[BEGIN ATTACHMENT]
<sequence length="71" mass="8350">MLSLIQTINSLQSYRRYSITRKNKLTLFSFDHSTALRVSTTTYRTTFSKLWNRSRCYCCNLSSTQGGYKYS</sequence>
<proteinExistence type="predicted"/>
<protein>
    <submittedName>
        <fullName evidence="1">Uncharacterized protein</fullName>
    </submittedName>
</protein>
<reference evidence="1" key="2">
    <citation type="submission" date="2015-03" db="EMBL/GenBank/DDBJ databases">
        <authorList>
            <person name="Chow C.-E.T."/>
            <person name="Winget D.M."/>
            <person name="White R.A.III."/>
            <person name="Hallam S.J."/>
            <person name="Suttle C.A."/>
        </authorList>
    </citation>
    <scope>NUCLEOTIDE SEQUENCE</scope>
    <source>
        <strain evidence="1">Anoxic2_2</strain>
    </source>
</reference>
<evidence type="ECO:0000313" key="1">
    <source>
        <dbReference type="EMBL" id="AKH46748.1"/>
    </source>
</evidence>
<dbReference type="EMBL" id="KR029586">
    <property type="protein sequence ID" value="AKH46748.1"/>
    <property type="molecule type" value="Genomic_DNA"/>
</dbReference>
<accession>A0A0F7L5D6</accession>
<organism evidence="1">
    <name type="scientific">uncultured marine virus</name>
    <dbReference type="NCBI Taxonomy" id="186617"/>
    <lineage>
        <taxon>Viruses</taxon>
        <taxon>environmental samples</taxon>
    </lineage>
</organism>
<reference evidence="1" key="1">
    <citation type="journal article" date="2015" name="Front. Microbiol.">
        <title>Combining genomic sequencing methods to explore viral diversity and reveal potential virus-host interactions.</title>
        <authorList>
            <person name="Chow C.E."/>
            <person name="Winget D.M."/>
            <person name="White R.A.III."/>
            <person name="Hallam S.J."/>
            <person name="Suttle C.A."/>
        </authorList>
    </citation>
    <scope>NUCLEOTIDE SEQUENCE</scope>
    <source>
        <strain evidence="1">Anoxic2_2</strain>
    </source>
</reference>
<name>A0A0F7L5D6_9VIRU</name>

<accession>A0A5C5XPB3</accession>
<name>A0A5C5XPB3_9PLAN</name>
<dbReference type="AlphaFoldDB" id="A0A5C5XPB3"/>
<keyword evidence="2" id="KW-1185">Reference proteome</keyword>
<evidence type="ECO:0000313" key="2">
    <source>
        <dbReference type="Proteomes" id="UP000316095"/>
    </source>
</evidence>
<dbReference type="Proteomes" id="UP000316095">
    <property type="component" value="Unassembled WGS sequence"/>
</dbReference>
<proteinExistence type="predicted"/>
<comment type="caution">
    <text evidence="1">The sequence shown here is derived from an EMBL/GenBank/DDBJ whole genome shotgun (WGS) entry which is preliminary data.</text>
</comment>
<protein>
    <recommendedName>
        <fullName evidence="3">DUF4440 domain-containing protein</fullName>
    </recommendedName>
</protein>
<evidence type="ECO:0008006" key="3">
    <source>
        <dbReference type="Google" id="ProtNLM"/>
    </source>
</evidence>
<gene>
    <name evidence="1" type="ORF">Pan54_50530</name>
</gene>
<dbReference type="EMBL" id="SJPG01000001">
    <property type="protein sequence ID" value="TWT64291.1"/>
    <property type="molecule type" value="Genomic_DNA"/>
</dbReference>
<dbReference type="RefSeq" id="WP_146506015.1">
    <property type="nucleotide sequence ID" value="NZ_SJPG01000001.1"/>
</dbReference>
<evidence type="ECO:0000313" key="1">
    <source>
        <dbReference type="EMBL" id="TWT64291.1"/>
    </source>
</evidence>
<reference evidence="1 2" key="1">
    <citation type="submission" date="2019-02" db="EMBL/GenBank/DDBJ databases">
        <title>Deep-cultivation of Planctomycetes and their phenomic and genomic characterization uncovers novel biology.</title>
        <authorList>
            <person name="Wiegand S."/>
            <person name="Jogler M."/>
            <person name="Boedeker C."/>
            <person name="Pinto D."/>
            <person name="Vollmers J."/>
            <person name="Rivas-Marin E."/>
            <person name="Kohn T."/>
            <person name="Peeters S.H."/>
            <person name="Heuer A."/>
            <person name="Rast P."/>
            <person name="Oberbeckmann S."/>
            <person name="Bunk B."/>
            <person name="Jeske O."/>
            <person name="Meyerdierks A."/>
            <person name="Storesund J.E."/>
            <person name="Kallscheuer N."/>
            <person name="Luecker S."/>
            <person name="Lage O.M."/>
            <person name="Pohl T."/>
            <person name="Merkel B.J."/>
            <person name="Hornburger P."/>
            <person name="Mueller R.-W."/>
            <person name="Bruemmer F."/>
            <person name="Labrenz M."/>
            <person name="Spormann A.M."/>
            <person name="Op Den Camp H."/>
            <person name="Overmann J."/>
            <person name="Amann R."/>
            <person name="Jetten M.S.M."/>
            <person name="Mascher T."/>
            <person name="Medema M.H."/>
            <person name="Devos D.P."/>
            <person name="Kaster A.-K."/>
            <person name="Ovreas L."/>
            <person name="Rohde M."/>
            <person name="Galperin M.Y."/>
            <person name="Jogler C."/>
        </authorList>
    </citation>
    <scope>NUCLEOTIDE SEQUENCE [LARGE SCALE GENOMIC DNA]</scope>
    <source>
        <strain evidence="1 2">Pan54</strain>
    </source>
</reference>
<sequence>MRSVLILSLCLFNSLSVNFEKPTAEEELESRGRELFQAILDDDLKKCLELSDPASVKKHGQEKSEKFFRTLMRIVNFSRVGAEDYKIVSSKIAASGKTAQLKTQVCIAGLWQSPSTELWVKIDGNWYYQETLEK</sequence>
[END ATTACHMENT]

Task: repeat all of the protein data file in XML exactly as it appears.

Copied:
<sequence length="71" mass="8350">MLSLIQTINSLQSYRRYSITRKNKLTLFSFDHSTALRVSTTTYRTTFSKLWNRSRCYCCNLSSTQGGYKYS</sequence>
<proteinExistence type="predicted"/>
<protein>
    <submittedName>
        <fullName evidence="1">Uncharacterized protein</fullName>
    </submittedName>
</protein>
<reference evidence="1" key="2">
    <citation type="submission" date="2015-03" db="EMBL/GenBank/DDBJ databases">
        <authorList>
            <person name="Chow C.-E.T."/>
            <person name="Winget D.M."/>
            <person name="White R.A.III."/>
            <person name="Hallam S.J."/>
            <person name="Suttle C.A."/>
        </authorList>
    </citation>
    <scope>NUCLEOTIDE SEQUENCE</scope>
    <source>
        <strain evidence="1">Anoxic2_2</strain>
    </source>
</reference>
<evidence type="ECO:0000313" key="1">
    <source>
        <dbReference type="EMBL" id="AKH46748.1"/>
    </source>
</evidence>
<dbReference type="EMBL" id="KR029586">
    <property type="protein sequence ID" value="AKH46748.1"/>
    <property type="molecule type" value="Genomic_DNA"/>
</dbReference>
<accession>A0A0F7L5D6</accession>
<organism evidence="1">
    <name type="scientific">uncultured marine virus</name>
    <dbReference type="NCBI Taxonomy" id="186617"/>
    <lineage>
        <taxon>Viruses</taxon>
        <taxon>environmental samples</taxon>
    </lineage>
</organism>
<reference evidence="1" key="1">
    <citation type="journal article" date="2015" name="Front. Microbiol.">
        <title>Combining genomic sequencing methods to explore viral diversity and reveal potential virus-host interactions.</title>
        <authorList>
            <person name="Chow C.E."/>
            <person name="Winget D.M."/>
            <person name="White R.A.III."/>
            <person name="Hallam S.J."/>
            <person name="Suttle C.A."/>
        </authorList>
    </citation>
    <scope>NUCLEOTIDE SEQUENCE</scope>
    <source>
        <strain evidence="1">Anoxic2_2</strain>
    </source>
</reference>
<name>A0A0F7L5D6_9VIRU</name>

<accession>A0A5C5XPB3</accession>
<name>A0A5C5XPB3_9PLAN</name>
<dbReference type="AlphaFoldDB" id="A0A5C5XPB3"/>
<keyword evidence="2" id="KW-1185">Reference proteome</keyword>
<evidence type="ECO:0000313" key="2">
    <source>
        <dbReference type="Proteomes" id="UP000316095"/>
    </source>
</evidence>
<dbReference type="Proteomes" id="UP000316095">
    <property type="component" value="Unassembled WGS sequence"/>
</dbReference>
<proteinExistence type="predicted"/>
<comment type="caution">
    <text evidence="1">The sequence shown here is derived from an EMBL/GenBank/DDBJ whole genome shotgun (WGS) entry which is preliminary data.</text>
</comment>
<protein>
    <recommendedName>
        <fullName evidence="3">DUF4440 domain-containing protein</fullName>
    </recommendedName>
</protein>
<evidence type="ECO:0008006" key="3">
    <source>
        <dbReference type="Google" id="ProtNLM"/>
    </source>
</evidence>
<gene>
    <name evidence="1" type="ORF">Pan54_50530</name>
</gene>
<dbReference type="EMBL" id="SJPG01000001">
    <property type="protein sequence ID" value="TWT64291.1"/>
    <property type="molecule type" value="Genomic_DNA"/>
</dbReference>
<dbReference type="RefSeq" id="WP_146506015.1">
    <property type="nucleotide sequence ID" value="NZ_SJPG01000001.1"/>
</dbReference>
<evidence type="ECO:0000313" key="1">
    <source>
        <dbReference type="EMBL" id="TWT64291.1"/>
    </source>
</evidence>
<reference evidence="1 2" key="1">
    <citation type="submission" date="2019-02" db="EMBL/GenBank/DDBJ databases">
        <title>Deep-cultivation of Planctomycetes and their phenomic and genomic characterization uncovers novel biology.</title>
        <authorList>
            <person name="Wiegand S."/>
            <person name="Jogler M."/>
            <person name="Boedeker C."/>
            <person name="Pinto D."/>
            <person name="Vollmers J."/>
            <person name="Rivas-Marin E."/>
            <person name="Kohn T."/>
            <person name="Peeters S.H."/>
            <person name="Heuer A."/>
            <person name="Rast P."/>
            <person name="Oberbeckmann S."/>
            <person name="Bunk B."/>
            <person name="Jeske O."/>
            <person name="Meyerdierks A."/>
            <person name="Storesund J.E."/>
            <person name="Kallscheuer N."/>
            <person name="Luecker S."/>
            <person name="Lage O.M."/>
            <person name="Pohl T."/>
            <person name="Merkel B.J."/>
            <person name="Hornburger P."/>
            <person name="Mueller R.-W."/>
            <person name="Bruemmer F."/>
            <person name="Labrenz M."/>
            <person name="Spormann A.M."/>
            <person name="Op Den Camp H."/>
            <person name="Overmann J."/>
            <person name="Amann R."/>
            <person name="Jetten M.S.M."/>
            <person name="Mascher T."/>
            <person name="Medema M.H."/>
            <person name="Devos D.P."/>
            <person name="Kaster A.-K."/>
            <person name="Ovreas L."/>
            <person name="Rohde M."/>
            <person name="Galperin M.Y."/>
            <person name="Jogler C."/>
        </authorList>
    </citation>
    <scope>NUCLEOTIDE SEQUENCE [LARGE SCALE GENOMIC DNA]</scope>
    <source>
        <strain evidence="1 2">Pan54</strain>
    </source>
</reference>
<sequence>MRSVLILSLCLFNSLSVNFEKPTAEEELESRGRELFQAILDDDLKKCLELSDPASVKKHGQEKSEKFFRTLMRIVNFSRVGAEDYKIVSSKIAASGKTAQLKTQVCIAGLWQSPSTELWVKIDGNWYYQETLEK</sequence>